Yoghurt & chocolate are definitely compatible…

Yoghurt (our 6kg pint sized whippet who was usually 9kg) was strange in many ways… Personally I feel her strangest addiction was to smother your mouth with her neck when arriving home from work… I thought it was because she loved raspberries (the blowing raspberries on your belly kind, not the red bumpy fruit kind)… My partner by law has indicated that it was because Yoghurt was number 2 and I was number 3 so she wanted me out of the pack – suffocation was a means to an end… He also told me she used to wipe her bum on my pillow when I went to work each day.

Anyhow, as usual I digress.  Yoghurt was strange in many ways.  She was always a dog who didn’t appreciate food. It was impossible to train her as she would look at a dog treat and go back to bed with total disinterest. Even if you played fetch she would pick up the ball and take it back to her bed so you had to sit beside her bed to play any games.  Thankfully this oddity was short lived and so was her lack of fondness for food.

When she was barely grown up she was diagnosed with meningitis and put on a cocktail of drugs to manage it, including steroids.  Prednisolone is a drug which I wouldn’t go on for a million dollars (its a people drug too).  It makes you hungry and thirsty no matter how much you’ve had to eat or drink.  In fact at one stage Yoghurt was wetting the bed because she’d drink so much she couldn’t hold her bladder.  She went from refusing food to my dad saying “She’d eat your bloody leg if you spilt a drop of gravy on it”. Not only would she eat anything and everything, but if possible, she’d swallow hit whole. Chewing was for losers.

I have no doubt that many, many people will tell you that their dogs love chocolate.  It is all that can explain so, so many the puppies getting their stomachs pumped over easter after stealing the kids choc eggs.  But let me tell you… Yoghurt. LOVED. CHOCOLATE.  I know this because Yoghurt would chew an M&M like Violet Beauregarde could chew a piece of gum.  If she could avoid swallowing, she would.  She’d savour it. Appreciate it. Then with all the longing in the world, ask you for more.  This of course excludes the time she was left alone with an open big bucket of blue M&M’s from the state of origin and after eating over half commenced regurgitating what one could only describe as a chocolate sausage in a blue jus – on Mum’s couch.  In fairness, she shredded the screen door trying to get out before she realised no one was coming home…


Yoghurt lost her battle with her challenged immune system a year ago but I remember her strangeness on a daily basis.  I know that if she were here when we made these cookies, she would have flipped her lid.  The “desirableness” of a treat was usually measurable by how close she got to you while you were eating it… I’d suggest she’d be sitting in your lap with a foot on your chest while waiting for her portion of this one…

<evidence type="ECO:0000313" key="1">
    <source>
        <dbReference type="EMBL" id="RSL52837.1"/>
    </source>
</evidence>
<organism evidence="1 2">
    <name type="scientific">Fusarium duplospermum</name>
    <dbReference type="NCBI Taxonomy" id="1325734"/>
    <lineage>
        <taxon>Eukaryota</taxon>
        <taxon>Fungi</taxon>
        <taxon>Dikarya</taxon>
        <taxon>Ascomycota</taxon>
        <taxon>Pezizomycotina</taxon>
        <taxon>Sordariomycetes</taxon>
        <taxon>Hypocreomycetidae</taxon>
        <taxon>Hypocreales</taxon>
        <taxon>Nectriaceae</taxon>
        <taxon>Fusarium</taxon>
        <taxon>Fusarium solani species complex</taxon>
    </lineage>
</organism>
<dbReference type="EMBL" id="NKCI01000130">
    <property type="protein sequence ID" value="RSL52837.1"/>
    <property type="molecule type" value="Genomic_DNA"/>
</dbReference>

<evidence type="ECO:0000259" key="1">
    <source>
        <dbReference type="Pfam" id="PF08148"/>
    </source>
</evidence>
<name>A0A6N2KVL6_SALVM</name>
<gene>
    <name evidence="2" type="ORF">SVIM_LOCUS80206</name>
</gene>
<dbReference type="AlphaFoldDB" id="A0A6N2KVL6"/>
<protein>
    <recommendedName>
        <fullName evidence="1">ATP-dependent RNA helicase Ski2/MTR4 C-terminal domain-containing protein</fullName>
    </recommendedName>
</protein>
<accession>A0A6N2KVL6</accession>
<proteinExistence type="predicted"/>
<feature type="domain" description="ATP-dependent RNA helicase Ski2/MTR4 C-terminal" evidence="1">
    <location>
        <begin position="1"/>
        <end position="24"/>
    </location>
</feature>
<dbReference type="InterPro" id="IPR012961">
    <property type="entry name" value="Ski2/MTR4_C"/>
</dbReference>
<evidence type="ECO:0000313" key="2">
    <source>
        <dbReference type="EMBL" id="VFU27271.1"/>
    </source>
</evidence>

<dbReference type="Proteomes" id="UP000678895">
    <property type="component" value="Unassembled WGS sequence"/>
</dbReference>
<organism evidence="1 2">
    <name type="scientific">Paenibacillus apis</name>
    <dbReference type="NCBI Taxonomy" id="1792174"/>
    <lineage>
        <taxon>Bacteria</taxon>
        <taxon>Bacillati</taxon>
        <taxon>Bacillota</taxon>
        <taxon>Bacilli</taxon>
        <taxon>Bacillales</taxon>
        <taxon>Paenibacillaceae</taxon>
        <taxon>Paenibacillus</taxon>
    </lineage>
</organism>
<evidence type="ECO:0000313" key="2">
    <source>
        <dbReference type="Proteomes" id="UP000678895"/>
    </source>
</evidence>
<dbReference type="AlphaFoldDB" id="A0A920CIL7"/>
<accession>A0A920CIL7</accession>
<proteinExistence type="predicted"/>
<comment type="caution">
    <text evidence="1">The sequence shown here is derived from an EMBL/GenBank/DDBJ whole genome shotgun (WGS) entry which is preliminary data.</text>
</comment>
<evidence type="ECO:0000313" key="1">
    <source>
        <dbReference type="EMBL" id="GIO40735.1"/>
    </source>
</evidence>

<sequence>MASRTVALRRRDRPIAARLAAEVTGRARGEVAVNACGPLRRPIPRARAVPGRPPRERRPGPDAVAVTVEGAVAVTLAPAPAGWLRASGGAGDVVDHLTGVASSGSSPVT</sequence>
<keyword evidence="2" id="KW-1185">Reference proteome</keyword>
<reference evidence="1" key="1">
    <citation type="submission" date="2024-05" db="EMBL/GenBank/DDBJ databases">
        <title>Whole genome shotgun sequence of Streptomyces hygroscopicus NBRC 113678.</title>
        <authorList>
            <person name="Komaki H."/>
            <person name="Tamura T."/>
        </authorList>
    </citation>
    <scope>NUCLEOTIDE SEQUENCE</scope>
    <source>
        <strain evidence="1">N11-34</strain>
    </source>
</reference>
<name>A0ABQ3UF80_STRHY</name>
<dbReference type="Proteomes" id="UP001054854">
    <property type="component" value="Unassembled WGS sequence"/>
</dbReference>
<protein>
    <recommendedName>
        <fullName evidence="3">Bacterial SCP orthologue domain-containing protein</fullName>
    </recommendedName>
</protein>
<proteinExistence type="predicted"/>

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Chocolate Marshmallow Melts (original recipe by Pip & Ebby)

Makes 30

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1. In a medium saucepan, melt together:

  • 100g unsalted butter
  • 340 chopped semisweet chocolate (bars)

2. Stir frequently over medium heat until smooth. Let cool for 15 minutes.

3. In a medium bowl, whisk together:

  • 1 1/2 cups flour
  • 1/4 cup unsweetened cocoa powder
  • 1 1/2 teaspoons baking powder
  • 1/4 teaspoon salt

4. Using an electric mixer, beat together:

  • 1 1/4 cups light brown sugar
  • 3 eggs, at room temperature
  • 1 1/2 teaspoons pure vanilla extract

5. Beat on low speed until smooth, 2 minutes. Mix in the cooled chocolate mixture just until blended. Add the flour mixture in 2 batches, mixing on low speed until just combined. Refrigerate the dough for at least 1 hour.

6. Preheat the oven to 160 degrees. Line 2 large baking sheets with parchment paper. Using a teaspoon, scoop the dough and roll between your palms to form 1cm balls. Arrange about 30 balls 1 inches apart on each cookie sheet, flattening slightly. Bake until the tops of the cookies crack, around 7 – 10 minutes.

NB.  The original recipe and the pictures above were made with 1 inch balls but we found the marshmallows (normal size, not mini, not enormous) were not big enough.  It also meant the amount of chocolate you needed to melt on top later in the recipe was ridiculous.

7. Meanwhile, break a block of chocolate into the standard squares (around 1cm). We made the recipe with dairy milk, but would recommend trying dark chocolate. Snip 8 marshmallows in half crosswise and stick 1 square of chocolate onto each of the cut sides.

8. Remove the cookie sheets from the oven and gently press a marshmallow half, chocolate side down, into each cookie. Bake until the marshmallows are just softened, about 3-4 minutes. Transfer the pans to racks to cool for 5 minutes.

9. Grate some chocolate if left over on top of the cookies. Using a spatula, transfer the cookies to the racks and let cool. Repeat the process with the remaining dough, marshmallows and chocolate. Bake each batch on a clean sheet of parchment paper.

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